Pheromoans New Album: The Octoverdict
It wasn't easy getting the old Octomitts on this bad boy but we got there in the end. After a month-long campaign of voicemail threats and internet smear, Alter Records head honcho Luc Yong finally relented to a meet-up and exchange of goods. I could tell he was as nervous as all hell when he set the location: aspirational Clapton's Yoga Centre & Supermache Palm 2. Perhaps he was merely seeking the comforting glow of seeded loaves and imported ales, but if he thought a trip to this gentrification hub would scare me off, he was sorely mistaken.
"You're a clown, Yong," I snarled, seeing him cowered in the doorway with his bodyguard-come-style guru Harry Webb, the pair of them spooning from the same pot of Greek youghurt.
Yong affected a smile, sweat guttering the pinstripes of his Armani knock off.
"No harm done, Mad Headed One," the pencil-pushing pleb squeaked. "I said I'd come through for you, didn't I?"
"Huh," I grunted, snatching the box of freshly packed vinyl from his underarm. "And my Momma told me Santa was the real deal but I ain't hanging stockings anytime but wash day."
Yong's droog tittered like a Disney squirrel.
"Let us take a photo, Octy?" Webb implored impishly.
"Photograph this," I snapped, lifting the middle digit to the sky and turning tail.
"They say he sees beyond the veil of our so called reality," I heard Yong explain, his voice a gushing whisper. "I can readily believe it."
"Breath deep, Yong," I called as I strode away, hitching the hem of my duffle coat and delivering a Bronx cheer.
So here I was, the first damn Pheromoan to feel the fat wax between my fingers. Skipping into my boho palace I put some java on the hob and let the needle drop. Techies will be pleased to know that I road tested our latest batch of hits on Bang & Olufson's Diamond Shard record player, fitted with a Sirius 12 laser stylus. Amplification came by way of a 1940s Dynatron valve amp. The speakers I used were from Tesco and apparently are 'blu tooth ready'.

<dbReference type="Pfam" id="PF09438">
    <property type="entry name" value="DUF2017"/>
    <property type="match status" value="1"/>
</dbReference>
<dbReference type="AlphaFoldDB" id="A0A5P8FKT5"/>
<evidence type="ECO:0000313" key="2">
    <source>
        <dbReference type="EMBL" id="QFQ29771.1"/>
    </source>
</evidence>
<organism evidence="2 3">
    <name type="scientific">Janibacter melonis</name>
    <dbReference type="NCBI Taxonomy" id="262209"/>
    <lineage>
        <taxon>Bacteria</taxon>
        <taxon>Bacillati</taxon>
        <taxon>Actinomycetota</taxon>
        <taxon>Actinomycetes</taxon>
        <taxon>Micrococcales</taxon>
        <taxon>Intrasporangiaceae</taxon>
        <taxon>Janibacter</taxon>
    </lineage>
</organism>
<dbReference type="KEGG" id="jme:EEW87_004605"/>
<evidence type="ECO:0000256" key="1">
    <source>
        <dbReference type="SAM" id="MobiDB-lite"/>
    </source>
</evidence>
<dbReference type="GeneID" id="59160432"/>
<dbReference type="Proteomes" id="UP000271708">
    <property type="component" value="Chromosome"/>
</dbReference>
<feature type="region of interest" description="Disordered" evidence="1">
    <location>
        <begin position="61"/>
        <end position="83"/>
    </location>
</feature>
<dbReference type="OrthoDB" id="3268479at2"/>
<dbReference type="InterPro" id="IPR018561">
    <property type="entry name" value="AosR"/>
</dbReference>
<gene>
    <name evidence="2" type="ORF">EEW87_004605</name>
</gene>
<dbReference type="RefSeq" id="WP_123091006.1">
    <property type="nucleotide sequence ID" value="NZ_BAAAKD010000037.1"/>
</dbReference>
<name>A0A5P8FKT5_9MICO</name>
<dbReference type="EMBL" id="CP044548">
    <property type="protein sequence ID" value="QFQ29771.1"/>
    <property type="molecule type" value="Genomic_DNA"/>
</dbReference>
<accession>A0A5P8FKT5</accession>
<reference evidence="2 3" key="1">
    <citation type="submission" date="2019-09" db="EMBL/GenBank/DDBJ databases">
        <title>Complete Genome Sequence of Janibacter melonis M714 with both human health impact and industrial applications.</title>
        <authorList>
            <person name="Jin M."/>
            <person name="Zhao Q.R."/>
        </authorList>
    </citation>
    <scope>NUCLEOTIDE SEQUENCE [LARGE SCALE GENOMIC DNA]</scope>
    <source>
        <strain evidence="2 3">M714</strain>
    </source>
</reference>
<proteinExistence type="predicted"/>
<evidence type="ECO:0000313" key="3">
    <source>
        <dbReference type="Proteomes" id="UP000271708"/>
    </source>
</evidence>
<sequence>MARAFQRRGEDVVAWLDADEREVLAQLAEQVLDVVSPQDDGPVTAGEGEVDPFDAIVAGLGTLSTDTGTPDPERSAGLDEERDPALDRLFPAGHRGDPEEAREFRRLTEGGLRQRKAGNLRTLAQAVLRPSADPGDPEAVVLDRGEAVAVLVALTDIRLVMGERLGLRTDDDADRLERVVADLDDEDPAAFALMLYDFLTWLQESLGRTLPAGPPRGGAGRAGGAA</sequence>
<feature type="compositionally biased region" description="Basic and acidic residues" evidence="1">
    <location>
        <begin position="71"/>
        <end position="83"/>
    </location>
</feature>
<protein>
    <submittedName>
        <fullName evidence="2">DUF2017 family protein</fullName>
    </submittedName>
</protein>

What first struck me when listening to the tracks is that I was instantly reminded of the time of their recording. I was astounded! What the technobods at Alter HQ have done is taken the recordings that we sent them and pressed them onto a record. Since I was present for the album's recording, I instantly remembered the act of recording them, the sounds emanating from my sound system being the direct result of that process. This is known as the 'memory effect', and I think it was very smart of Alter to opt for a release format that takes full advantage of this curious neurological feature.
It's also worth noting that this album has been released in 'stereo', a sound reproduction system which results in almost double the volume of sound per decimal as traditional methods. This was particularly clear on the louder parts of the record which, when turned up, I would describe as 'considerably loud' as opposed to merely 'quite loud'.
Bass response is strong on this record, particularly at the lower end. Treble, conversely, seems to have been reserved solely for the higher end of the sound spectrum, rendering the more treble-oriented sound-waves a tad 'toppy' but this is clearly a creative decision on the part of Pheromoans head honcho The Plague. The mid-waves, it should be said, are exactly as they should be, sitting in the sound field roughly halfway between these two extremes. (Tip: bass heads may wish to utilise a 'sub whoofer' to really bring out those deep resonances. Floppy-wristed treble fopps, kit yourself out with a high quality 'tweeter' to enhance your listening experience.)
Of the songs themselves, what can I say? If you like your genre conventions defied, your rulebook rewritten and your dick hardened, then look no further. Tub-thumper Scott Reeve's hand remains steady as ever, Tranmer remains the eternal blue-eyed soul boy, Alex G couldn't play a bum note if he tried, Dan Bolger seems hell bent on piloting his vessel into hyperspace, and vox boss R Walker's sultry singalongs continue to enthrall. And me? Weeell, let's just say I held my weight, listeners...